Overuse of natural resources and degradation of ecosystems play an important role in increasing human vulnerability, undermining livelihoods and human wellbeing, creating instability, and potentially generating or exacerbating violent conflict, according to the policy brief by Michael Renner and Hilary French.
Bringing together a diverse group of authors – from Nepal to Norway, from the university to the military – the 11th edition of the Environmental Change and Security Program Report explores how powerful underlying forces may engender war – or lay a foundation for peace. Complete report.
ECSP invited a wide range of scientists, government officials, nongovernmental activists, and defense analysts from across the globe to write commentaries on Global Trends 2015.
The question now is how to transform spotty progress and modest steps into a more consistent pattern of political support for environmental concerns, how to move from the wide recognition that a problem exists to a public consensus that it is important.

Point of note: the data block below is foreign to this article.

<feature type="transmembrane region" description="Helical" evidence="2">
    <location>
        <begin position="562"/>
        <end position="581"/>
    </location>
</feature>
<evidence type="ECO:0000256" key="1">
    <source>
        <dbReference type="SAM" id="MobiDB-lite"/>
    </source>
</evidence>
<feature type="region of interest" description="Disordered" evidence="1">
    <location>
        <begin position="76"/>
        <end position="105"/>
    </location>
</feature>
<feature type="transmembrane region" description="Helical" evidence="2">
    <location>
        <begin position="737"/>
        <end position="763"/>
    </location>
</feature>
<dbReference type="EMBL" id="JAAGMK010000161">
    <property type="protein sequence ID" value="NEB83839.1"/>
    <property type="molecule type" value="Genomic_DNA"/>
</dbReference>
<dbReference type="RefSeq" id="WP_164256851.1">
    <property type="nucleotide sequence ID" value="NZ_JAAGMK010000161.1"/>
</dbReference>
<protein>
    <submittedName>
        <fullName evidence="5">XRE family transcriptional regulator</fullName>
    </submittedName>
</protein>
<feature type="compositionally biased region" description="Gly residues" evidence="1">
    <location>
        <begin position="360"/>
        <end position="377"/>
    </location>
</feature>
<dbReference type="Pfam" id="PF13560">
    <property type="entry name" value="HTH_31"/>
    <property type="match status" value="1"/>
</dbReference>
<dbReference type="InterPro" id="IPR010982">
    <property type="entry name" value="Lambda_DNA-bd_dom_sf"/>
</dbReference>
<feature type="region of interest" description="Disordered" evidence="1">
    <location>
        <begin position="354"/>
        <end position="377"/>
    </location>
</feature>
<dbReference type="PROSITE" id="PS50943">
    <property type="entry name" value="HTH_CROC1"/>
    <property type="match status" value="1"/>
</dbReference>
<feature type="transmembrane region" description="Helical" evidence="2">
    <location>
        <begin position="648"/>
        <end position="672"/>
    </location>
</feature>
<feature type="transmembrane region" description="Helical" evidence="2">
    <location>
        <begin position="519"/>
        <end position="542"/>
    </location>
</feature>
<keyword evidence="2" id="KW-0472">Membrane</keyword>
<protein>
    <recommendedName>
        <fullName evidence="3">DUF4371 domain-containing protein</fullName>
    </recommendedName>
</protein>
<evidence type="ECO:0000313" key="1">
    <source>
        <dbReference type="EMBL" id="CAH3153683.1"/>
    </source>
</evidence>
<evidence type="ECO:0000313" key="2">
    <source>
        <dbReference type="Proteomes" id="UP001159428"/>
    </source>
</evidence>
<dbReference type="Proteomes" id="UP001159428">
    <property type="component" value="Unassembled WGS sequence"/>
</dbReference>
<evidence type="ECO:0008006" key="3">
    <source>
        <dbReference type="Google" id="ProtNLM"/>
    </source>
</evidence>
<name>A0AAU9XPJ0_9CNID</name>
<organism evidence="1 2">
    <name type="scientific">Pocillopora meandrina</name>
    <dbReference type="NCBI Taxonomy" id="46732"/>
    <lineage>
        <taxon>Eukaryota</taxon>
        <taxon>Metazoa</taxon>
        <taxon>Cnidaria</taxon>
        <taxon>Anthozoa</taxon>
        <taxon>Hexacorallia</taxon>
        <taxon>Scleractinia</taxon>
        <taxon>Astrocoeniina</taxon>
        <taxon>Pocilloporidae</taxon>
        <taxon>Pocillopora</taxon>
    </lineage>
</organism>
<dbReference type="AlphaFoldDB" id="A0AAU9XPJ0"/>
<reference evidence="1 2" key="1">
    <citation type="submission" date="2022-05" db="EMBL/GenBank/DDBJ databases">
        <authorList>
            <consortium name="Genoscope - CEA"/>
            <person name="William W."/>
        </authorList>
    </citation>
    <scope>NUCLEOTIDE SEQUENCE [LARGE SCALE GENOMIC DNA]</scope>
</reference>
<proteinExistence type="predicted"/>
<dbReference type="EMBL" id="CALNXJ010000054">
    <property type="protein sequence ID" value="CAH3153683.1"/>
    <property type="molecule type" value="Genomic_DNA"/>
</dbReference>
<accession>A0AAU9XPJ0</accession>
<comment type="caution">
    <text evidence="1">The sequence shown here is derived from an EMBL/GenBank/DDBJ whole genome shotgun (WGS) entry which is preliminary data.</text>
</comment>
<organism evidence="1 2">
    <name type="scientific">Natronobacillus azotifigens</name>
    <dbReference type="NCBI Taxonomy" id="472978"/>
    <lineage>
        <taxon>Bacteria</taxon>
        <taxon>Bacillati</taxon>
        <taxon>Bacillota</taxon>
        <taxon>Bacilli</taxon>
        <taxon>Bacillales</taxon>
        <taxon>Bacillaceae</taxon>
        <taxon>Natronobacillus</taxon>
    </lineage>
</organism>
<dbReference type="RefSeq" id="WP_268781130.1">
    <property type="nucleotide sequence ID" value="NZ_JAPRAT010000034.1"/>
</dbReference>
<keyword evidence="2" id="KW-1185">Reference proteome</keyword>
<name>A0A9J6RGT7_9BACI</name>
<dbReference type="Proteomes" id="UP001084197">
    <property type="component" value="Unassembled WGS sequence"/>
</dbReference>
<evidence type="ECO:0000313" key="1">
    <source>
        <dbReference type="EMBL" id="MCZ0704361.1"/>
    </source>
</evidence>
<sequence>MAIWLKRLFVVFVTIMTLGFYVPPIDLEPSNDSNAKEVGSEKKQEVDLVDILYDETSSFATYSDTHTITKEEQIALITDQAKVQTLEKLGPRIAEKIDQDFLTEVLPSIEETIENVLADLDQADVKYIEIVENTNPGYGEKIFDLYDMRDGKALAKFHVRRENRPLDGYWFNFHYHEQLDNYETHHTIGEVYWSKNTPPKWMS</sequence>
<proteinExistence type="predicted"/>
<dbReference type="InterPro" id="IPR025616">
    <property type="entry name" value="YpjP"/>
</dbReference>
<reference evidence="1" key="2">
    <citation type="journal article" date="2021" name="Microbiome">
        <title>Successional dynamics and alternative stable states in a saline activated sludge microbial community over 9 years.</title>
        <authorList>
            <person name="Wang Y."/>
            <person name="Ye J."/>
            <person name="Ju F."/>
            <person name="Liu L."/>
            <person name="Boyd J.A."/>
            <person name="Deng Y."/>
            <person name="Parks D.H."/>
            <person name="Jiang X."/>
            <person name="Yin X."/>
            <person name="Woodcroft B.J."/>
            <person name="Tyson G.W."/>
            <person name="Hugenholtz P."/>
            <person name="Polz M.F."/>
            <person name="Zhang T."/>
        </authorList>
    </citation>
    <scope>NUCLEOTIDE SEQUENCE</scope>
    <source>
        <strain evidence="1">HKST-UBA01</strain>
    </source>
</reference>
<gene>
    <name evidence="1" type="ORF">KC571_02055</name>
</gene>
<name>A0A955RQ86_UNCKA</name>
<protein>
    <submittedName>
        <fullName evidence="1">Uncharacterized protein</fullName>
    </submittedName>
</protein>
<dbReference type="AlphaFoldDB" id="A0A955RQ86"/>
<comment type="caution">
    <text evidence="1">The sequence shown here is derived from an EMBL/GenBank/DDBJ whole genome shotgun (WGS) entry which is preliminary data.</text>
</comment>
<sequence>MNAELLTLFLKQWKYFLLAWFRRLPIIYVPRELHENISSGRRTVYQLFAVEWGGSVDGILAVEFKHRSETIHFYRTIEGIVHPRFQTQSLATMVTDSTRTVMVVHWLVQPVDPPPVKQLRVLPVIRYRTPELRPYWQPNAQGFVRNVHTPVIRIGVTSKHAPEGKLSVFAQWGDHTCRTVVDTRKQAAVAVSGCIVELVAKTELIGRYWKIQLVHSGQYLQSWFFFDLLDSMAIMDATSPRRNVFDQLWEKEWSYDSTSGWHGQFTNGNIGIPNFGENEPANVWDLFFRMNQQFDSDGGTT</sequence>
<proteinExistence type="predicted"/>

Includes sections on NGO networking and partnering; environmental education methods; and building the capacity of green NGOs.
Climate change has never drawn this much attention from the security community, especially in the United States, where the environmental security field is emerging from the shadows.
This report examines key aspects and issues of North American politics and policymaking related to climate change. Edited By Henrik Selin and Stacy D. VanDeveer.
Roger-Mark De Souza's article explores population, health, and environment (PHE) connections, identifying accomplishments, current challenges, and priorities.
One important conclusion to be drawn from this analysis is the urgent need for environmental sustainability—for sustainable use, sustainable consumption, sustainable development—in ways that do not enrich current generations at the expense of future ones.
While global environmental and population challenges are clearer and more pressing than ever, the international community seems less capable of constructive agreement, writes Frederick Meyerson.